Forgive me, but I don’t think the novella really exists. It’s not like sestina or ballade or haiku (bless the poets for their specificity), something with clear rules and parameters. Novella is wishful thinking more than literary form, a way of willing a short story closer to a novel. It implies that we want more. And I confess I do. Take “The Old Wheeze,” the central piece in this collection. I would read three hundred further pages of it: the stoic babysitter, the young divorcee, her brawny suitor (“He had not forgotten what everyone must know, once up on a time; how ridiculous, or frightening, or both, most grownups must seem to a child”), even Mark, the rare fictional kid who feels like the invention of an artist who has, at some point, known a child. 

Maybe wishing there were more is lamentably predictable, bigger-is-better thinking on my part. In forty-two pages, Howland gives us the proud and prim sitter, the pretty mom, the man eager to sleep with her, and even Mark, “What he wanted—all he wanted—was to smell his mother’s cheek.” Perfect. I love Henry James, but he spent forty-two pages on whether a Eurotrash prince would buy a golden bowl (spoiler: he doesn’t). Henry James was rich in sittings. Bette Howland was not.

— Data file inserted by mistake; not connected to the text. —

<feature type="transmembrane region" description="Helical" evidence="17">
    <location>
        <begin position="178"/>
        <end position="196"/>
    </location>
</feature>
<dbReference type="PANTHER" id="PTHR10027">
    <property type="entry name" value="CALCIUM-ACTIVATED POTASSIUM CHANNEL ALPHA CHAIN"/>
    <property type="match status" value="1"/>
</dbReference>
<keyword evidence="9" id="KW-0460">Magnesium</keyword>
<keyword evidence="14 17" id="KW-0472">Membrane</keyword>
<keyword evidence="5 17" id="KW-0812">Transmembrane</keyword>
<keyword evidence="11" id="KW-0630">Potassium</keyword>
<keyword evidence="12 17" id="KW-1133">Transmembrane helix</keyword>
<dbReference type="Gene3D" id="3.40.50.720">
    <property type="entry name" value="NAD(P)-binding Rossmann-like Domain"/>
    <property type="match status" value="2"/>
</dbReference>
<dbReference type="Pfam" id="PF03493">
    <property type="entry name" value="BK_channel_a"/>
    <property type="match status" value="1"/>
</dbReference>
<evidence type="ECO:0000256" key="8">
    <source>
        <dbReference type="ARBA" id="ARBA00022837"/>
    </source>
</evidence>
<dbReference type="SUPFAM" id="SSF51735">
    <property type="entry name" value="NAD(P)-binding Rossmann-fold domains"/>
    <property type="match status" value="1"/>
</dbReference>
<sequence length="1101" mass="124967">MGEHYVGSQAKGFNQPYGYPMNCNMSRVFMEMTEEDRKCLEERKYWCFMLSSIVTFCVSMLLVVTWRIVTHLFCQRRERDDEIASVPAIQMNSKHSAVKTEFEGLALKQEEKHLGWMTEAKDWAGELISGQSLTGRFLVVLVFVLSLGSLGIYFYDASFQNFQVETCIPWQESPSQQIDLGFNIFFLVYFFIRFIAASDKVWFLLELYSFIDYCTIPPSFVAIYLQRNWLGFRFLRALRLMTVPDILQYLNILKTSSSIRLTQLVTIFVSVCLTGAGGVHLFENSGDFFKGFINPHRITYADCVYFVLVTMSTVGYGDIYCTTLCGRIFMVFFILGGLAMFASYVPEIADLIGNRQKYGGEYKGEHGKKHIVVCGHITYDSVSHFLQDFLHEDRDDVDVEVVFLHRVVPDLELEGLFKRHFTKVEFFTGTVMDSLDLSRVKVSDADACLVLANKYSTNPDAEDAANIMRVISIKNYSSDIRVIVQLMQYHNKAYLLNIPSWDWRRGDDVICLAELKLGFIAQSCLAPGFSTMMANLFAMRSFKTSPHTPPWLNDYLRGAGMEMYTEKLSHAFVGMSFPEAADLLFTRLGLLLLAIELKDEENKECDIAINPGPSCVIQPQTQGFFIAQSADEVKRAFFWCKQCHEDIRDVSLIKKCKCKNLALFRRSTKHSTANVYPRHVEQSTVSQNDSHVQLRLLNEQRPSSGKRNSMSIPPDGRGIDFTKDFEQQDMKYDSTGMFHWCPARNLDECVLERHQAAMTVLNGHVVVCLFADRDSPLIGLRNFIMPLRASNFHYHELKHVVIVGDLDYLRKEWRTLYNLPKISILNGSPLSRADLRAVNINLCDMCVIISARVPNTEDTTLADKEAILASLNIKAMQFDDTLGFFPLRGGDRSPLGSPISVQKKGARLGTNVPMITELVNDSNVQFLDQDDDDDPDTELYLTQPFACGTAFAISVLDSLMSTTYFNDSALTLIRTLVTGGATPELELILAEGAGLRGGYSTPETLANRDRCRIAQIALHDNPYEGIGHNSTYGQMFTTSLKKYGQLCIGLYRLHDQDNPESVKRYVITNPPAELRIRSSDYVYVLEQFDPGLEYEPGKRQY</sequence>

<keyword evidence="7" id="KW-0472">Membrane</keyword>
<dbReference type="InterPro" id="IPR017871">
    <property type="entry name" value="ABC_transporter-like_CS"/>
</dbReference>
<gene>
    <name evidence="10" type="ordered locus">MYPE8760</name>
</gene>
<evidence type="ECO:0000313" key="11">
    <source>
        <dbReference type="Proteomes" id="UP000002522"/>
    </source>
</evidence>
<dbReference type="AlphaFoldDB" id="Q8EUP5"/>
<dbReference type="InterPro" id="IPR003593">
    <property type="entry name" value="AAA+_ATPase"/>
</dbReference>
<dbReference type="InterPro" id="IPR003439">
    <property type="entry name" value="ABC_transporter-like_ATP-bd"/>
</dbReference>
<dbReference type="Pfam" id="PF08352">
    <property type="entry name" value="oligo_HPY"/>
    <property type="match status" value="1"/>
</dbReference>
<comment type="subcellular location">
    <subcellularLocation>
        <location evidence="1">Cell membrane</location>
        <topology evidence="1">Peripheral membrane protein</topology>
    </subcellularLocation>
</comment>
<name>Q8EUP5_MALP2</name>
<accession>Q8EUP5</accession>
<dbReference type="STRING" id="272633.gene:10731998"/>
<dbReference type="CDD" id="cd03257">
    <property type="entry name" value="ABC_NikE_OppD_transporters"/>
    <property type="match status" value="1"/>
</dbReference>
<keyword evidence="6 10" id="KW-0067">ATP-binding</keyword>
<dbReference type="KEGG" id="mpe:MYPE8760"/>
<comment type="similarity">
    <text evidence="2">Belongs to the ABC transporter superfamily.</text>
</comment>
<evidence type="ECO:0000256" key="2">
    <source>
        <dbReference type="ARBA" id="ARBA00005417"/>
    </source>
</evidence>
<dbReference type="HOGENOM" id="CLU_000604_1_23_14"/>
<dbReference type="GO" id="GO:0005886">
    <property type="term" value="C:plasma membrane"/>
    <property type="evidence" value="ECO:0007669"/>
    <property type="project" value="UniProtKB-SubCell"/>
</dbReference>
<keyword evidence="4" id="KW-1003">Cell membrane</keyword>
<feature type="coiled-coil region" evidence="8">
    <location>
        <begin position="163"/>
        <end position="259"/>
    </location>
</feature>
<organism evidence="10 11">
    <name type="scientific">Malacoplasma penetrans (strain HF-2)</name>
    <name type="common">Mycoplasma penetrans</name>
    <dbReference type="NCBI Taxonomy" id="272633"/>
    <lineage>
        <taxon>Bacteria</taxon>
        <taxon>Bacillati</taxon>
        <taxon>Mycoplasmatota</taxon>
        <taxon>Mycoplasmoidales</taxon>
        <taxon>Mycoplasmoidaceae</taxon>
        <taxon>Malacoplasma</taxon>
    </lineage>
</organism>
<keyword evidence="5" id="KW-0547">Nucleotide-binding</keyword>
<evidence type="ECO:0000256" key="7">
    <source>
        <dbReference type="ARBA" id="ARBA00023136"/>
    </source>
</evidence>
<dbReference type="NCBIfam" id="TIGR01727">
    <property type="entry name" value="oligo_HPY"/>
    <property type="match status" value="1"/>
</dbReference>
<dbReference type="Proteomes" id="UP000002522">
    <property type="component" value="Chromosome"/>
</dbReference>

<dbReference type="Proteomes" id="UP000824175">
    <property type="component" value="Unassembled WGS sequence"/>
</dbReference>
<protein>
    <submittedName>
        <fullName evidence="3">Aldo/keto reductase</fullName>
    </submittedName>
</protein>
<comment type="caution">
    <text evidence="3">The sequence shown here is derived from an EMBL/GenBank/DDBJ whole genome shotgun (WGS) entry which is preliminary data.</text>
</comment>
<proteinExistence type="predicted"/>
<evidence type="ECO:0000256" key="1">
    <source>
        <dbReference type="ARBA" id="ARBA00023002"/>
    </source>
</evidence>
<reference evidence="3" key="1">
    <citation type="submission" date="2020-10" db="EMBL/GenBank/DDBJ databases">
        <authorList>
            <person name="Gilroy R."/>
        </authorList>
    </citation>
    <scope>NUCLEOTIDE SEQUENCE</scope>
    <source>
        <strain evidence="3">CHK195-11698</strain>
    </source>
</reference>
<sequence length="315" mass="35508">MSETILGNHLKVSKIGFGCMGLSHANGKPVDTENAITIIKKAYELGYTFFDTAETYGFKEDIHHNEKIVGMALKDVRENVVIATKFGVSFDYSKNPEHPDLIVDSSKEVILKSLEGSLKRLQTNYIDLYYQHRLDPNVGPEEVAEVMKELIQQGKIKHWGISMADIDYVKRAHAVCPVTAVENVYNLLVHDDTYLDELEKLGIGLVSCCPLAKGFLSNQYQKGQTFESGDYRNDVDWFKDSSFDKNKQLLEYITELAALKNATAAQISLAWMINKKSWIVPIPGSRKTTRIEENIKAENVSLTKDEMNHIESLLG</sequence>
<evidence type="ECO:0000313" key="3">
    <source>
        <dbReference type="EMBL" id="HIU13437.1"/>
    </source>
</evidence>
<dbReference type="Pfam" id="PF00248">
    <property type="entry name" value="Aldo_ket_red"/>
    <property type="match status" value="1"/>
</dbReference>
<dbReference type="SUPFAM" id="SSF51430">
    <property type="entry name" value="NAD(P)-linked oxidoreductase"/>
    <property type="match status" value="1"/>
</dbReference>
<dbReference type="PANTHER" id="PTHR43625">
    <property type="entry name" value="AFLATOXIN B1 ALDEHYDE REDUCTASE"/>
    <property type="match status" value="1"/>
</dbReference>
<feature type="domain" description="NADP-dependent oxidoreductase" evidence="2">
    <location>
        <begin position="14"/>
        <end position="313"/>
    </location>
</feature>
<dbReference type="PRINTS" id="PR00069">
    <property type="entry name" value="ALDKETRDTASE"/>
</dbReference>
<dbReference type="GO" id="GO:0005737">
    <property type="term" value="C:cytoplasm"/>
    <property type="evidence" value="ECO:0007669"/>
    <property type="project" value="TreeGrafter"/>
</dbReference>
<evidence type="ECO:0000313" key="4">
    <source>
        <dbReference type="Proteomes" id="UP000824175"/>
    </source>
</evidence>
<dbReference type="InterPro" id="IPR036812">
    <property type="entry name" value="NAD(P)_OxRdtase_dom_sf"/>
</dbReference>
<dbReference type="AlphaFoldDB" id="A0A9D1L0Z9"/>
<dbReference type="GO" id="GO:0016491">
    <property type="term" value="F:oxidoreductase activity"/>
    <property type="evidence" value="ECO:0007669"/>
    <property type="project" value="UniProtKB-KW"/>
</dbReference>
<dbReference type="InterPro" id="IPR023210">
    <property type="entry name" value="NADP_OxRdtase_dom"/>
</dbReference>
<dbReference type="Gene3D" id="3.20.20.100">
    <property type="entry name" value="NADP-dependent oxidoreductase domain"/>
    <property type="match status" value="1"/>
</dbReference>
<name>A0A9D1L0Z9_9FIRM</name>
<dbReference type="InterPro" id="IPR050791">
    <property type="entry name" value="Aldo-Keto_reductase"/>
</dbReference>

No matter. She had an ear. What more do you need? It has to have been what Bellow liked about her (that and the fact that she was half his age). It’s the sentences, which sound like music, which hold a smile more than a laugh. This is from “Birds of a Feather”: “How’s my little bright-eyes, huh? My besty little Esti? (That was my name.) Tee Gee. Another Beautiful day. (Honey never spoke the name of the Lord; she used initials.)”

Howland’s writing is the only argument for reading her that you need. “I must have been a sourpuss,” the narrator of “Birds of a Feather” explains. “That’s what I think. People were forever teasing me, making faces, popping eyes and poking out chins. It was a long time before I caught on; they were imitating me staring at them.” Howland stared at the world. What she saw is still right here, on the page. Things do come and go. But art, sometimes, lasts.

Excerpted from Things to Come and Go by Bette Howland. Introduction copyright © 2022 by Rumaan Alam. Reprinted by permission of A Public Space Books.